26th March, 2013
By Bilkis Bakare
If there are any parts of the body that people normally treat with lesser attention and care, they are the teeth. The teeth are hard substances found in the mouth and are essential for biting and chewing. They also play an important role in speech. Normal adult teeth are white and are 32 in number, divided into incisors, canines, premolars and molars. A close examination of a tooth shows the following parts: the enamel which is the hardest, white outer part, mostly made of calcium phosphate, a rock hard mineral; the dentine, the layer underlying the enamel, made up of living cells which secretes a hard mineral substance; the pulp is the soft , living inner structure of a tooth. Blood vessels and nerves run through the pulp of a tooth. Other parts of a tooth include the cementum, a layer of connective tissue that binds the roots of the teeth firmly to the gums and jawbone while the periodontal ligament is the tissue that helps hold the teeth tightly against the jaw.
At about the age of 13, an individual is supposed to have 28 teeth with the exception of the last four teeth called the Wisdom teeth which erupt at around age 18. When properly taken care of, the teeth also serve aesthetic purposes as they add to the beauty of the mouth. But the reverse will be the case if the teeth are neglected, leading to problems such as dental cavities, gingivitis (inflammation of the gums) and bad breath among others.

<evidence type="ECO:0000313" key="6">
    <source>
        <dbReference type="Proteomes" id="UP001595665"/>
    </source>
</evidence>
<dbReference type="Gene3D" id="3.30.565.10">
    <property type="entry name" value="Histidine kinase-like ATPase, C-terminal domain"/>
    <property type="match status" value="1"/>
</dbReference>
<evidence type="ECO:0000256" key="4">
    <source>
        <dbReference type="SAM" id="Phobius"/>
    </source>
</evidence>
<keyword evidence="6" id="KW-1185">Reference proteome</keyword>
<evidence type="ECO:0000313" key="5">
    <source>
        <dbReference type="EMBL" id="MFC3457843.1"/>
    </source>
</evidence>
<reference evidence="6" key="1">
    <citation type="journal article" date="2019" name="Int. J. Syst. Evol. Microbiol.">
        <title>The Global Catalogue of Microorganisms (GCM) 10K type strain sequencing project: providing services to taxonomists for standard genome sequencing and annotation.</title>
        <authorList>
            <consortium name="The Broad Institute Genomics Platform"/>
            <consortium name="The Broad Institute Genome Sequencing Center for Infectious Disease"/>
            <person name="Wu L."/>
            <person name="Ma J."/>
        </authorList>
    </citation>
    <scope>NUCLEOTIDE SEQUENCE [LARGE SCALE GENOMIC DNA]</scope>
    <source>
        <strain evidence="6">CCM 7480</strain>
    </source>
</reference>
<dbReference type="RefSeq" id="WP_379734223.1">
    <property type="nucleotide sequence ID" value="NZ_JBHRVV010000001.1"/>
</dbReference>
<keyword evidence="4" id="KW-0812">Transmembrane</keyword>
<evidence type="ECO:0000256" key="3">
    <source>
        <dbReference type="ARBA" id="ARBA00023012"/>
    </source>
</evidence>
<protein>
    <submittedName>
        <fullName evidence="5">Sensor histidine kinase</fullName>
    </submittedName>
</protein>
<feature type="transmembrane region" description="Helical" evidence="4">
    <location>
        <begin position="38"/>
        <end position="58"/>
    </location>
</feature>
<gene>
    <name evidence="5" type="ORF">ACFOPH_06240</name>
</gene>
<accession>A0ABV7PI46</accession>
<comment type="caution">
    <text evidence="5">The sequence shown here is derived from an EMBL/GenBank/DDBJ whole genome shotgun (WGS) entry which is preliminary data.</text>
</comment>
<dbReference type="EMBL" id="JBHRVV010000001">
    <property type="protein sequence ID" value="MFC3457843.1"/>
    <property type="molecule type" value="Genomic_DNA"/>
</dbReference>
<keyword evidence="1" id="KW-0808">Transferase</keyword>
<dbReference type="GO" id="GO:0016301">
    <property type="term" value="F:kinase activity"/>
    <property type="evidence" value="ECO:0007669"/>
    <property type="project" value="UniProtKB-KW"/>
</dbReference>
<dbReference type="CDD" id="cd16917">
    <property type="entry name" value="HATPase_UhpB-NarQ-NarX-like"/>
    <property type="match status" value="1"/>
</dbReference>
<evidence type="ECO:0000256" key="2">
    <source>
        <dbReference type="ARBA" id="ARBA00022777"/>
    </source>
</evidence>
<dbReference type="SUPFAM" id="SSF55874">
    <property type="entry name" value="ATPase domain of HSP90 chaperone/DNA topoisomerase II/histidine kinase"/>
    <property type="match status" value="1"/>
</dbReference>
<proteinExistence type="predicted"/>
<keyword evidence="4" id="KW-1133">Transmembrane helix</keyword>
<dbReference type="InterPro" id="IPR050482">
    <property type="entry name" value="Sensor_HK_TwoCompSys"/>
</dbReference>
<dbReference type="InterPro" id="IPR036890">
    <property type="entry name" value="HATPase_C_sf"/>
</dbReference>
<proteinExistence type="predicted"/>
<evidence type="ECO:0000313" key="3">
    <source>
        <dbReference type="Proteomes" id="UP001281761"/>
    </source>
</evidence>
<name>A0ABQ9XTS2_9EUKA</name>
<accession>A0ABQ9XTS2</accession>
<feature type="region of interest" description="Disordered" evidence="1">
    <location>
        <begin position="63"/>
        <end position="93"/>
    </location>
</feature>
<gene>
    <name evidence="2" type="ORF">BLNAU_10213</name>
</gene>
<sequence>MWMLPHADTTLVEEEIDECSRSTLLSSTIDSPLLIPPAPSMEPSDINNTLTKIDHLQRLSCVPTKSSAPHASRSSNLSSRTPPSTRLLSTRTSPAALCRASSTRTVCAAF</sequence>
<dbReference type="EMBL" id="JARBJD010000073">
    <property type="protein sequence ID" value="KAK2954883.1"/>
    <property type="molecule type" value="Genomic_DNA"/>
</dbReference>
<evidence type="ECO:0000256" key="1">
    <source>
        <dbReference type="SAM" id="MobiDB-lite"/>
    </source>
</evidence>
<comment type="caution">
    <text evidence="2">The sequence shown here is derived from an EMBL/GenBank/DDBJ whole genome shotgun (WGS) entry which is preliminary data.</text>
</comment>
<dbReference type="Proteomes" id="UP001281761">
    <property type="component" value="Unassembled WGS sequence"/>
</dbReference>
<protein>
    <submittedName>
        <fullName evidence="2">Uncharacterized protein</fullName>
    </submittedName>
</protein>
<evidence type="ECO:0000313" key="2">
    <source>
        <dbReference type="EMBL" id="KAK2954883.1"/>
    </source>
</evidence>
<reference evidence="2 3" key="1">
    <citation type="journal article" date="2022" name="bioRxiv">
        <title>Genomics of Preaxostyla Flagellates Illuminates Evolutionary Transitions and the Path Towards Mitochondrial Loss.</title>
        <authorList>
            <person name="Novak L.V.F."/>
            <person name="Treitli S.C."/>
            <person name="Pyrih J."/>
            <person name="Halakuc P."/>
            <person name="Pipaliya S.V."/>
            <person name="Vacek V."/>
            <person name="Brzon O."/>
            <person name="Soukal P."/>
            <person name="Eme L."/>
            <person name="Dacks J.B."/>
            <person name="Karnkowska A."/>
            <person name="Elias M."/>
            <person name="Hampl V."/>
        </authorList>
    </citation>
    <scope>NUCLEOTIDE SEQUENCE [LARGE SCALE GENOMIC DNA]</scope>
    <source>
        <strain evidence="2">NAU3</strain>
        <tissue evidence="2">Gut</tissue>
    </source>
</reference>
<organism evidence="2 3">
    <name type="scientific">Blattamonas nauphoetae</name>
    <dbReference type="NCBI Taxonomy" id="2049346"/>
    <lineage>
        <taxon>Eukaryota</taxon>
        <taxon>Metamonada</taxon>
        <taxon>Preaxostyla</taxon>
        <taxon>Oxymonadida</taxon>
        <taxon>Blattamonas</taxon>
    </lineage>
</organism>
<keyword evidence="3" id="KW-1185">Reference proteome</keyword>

One third of adult tooth loss is caused by severe gum disease while dental plaque, tooth decay, tartar and hole in the tooth account for the remaining two third. Tooth decay is the commonest global dental disease. On the other hand, cavities or holes in the teeth occur as a result of leftover food trapped on chewing surfaces after every meal where brushing cannot reach and saliva or fluoride have no access to neutralize the demineralised teeth.
Plaque is a yellow, sticky film that forms on the teeth and gums which can be seen at gum margins. Activities of bacteria which convert carbohydrates in food into acid that demineralise the teeth result in plaque formation. These eventually lead to formation of cavities. In addition, plaque also causes inflammation of the gums, making them red, tender and causing them to bleed. Gums can be pulled away from the teeth, leaving cavities inhabited by bacteria and pus. If this condition is left untreated, bones around the teeth can be destroyed, loosening of the teeth and eventually the teeth may have to be removed. This is where the issue of oral hygiene comes in.
Oral hygiene is the practice of keeping the mouth and teeth clean and safe from germs to prevent dental problems. Before the advent of fluoride toothpaste, various means and methods were employed to achieve good oral hygiene. These include the use of neem tree or daafun common among the Indians to create teeth cleaning twigs, which is chewed on one end until it resembles the bristles of a tooth brush before it is used for cleaning the teeth. The wiswak was and is still being commonly used by the Muslims for cleaning the teeth. It is made from a twig which has antiseptic properties needed to prevent dental problems.